WASHINGTON (Reuters) - The State Department on Thursday denied that the United States had softened its approach toward North Korean denuclearization, as U.S. Secretary of State Mike Pompeo heads to Pyongyang hoping to agree a roadmap for its nuclear disarmament.
"Nothing could be further from the truth. Our policy toward North Korea has not changed," State Department spokeswoman Heather Nauert told reporters on the way to Pyongyang.
"We are committed to a denuclearized North Korea and Secretary Pompeo looks forward to continuing his consultations with North Korean leaders to follow up on the commitments made at the Singapore summit," she added.
Pompeo will spend a day and a half in North Korea on Friday and Saturday on his third trip to Pyongyang, and his first since an unprecedented summit between President Donald Trump and North Korean leader Kim Jong Un in Singapore in June.
It will also be Pompeo's first overnight stop in Pyongyang, with which the United States had remained technically at war since the 1950-53 Korean War ended in an armistice not a peace treaty.
At the Singapore summit, Kim made a broad commitment to "work toward denuclearization of the Korean Peninsula," but has made no mention of how or when Pyongyang might give up a nuclear weapons programme that threatens the United States and its allies.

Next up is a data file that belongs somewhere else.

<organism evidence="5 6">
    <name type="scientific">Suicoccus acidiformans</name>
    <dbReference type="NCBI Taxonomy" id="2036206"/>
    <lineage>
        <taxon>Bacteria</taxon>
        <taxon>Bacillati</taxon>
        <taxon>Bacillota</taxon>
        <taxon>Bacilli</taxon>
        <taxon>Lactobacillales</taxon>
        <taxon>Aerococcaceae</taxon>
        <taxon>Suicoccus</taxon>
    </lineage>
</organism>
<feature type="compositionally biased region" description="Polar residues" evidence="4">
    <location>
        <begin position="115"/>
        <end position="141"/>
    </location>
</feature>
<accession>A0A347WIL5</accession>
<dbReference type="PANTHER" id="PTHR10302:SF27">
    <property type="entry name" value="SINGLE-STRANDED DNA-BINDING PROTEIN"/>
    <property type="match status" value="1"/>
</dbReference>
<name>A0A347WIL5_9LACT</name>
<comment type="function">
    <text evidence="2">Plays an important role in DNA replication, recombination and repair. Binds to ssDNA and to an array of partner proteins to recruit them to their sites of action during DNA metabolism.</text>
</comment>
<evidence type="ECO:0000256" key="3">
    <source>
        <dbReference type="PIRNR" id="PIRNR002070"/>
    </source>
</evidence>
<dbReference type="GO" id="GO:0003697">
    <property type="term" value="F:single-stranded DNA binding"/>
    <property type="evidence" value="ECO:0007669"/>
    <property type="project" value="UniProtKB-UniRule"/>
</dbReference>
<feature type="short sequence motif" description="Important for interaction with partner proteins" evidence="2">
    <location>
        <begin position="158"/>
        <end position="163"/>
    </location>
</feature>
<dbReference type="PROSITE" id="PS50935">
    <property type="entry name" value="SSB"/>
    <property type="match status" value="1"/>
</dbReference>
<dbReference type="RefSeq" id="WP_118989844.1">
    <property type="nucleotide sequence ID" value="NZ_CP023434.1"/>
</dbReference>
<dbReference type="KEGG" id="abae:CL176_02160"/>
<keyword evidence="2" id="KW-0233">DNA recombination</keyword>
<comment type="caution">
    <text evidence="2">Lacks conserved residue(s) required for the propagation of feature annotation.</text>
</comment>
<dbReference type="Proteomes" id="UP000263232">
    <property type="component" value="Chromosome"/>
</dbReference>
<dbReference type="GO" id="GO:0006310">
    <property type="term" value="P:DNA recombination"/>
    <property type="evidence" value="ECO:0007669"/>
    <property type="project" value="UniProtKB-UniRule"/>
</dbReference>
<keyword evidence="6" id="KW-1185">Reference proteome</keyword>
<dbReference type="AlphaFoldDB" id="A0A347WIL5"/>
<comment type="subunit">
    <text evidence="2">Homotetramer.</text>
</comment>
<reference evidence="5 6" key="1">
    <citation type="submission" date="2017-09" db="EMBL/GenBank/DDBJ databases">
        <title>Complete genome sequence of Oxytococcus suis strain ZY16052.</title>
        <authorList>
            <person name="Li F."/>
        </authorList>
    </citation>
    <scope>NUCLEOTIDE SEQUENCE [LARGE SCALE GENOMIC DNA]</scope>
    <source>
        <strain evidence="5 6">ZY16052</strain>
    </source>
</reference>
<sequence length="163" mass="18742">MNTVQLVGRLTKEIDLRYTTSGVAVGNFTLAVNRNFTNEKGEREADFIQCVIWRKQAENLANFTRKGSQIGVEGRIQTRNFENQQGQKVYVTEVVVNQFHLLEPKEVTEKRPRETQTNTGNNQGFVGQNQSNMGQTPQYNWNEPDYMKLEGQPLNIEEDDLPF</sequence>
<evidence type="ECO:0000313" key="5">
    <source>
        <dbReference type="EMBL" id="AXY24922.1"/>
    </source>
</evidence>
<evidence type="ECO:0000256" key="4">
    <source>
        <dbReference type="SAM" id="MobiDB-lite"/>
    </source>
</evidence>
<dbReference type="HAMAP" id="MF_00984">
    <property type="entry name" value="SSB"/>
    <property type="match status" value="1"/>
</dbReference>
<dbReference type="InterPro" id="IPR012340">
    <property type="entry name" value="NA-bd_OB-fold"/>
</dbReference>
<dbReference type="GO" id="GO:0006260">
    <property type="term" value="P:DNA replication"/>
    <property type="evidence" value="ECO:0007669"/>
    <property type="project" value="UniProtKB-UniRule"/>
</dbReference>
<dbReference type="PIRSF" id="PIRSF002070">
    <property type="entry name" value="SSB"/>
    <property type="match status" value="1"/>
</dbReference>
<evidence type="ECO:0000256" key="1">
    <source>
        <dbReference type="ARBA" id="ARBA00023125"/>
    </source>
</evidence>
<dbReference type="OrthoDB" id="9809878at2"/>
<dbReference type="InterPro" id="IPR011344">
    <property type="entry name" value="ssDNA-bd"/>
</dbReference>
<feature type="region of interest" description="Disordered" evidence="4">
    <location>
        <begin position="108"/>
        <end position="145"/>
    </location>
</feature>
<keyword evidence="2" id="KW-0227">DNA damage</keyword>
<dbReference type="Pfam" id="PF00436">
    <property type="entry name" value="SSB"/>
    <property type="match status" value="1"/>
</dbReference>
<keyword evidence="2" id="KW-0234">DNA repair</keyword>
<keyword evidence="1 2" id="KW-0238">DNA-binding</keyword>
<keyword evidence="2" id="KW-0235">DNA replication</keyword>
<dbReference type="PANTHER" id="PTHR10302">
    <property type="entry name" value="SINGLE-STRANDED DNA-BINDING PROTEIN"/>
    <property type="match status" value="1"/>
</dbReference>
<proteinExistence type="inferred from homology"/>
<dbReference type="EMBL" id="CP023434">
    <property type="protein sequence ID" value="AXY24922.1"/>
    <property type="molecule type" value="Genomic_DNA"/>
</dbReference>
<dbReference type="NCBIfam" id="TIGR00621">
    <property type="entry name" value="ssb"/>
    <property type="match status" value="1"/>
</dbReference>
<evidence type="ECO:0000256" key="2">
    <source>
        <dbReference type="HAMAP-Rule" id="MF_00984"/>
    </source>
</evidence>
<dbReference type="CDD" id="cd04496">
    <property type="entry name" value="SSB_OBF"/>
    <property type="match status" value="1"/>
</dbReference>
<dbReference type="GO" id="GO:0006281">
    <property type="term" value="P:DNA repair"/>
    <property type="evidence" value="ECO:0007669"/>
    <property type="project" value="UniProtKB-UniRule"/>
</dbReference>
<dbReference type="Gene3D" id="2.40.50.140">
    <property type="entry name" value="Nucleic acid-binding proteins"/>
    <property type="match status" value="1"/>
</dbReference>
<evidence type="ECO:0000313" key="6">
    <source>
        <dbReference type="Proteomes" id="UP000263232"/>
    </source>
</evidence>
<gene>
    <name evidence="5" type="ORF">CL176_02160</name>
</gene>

Ahead of the Singapore summit, Pompeo said Trump would reject anything short of "complete, verifiable and irreversible denuclearization."
But following talks on Sunday between U.S. envoy Sung Kim and North Korean counterparts, this "CVID" language appears to have disappeared from the State Department lexicon.
It says pressure will remain until North Korea denuclearizes, but in statements this week, has redefined the U.S. goal as "the final, fully verified denuclearization of (North Korea) as agreed to by Chairman Kim."
Some U.S. officials and experts have said the change in language amounted to a softening in the U.S. approach.
After his departure from Washington on Thursday, Pompeo tweeted a photograph of himself boarding his plane and said: "Looking forward to continuing our work toward the final, fully verified denuclearization of #DPRK, as agreed to by Chairman Kim. Good to have press along for the trip."
(Reporting by Lesley Wroughton; Editing by Alistair Bell)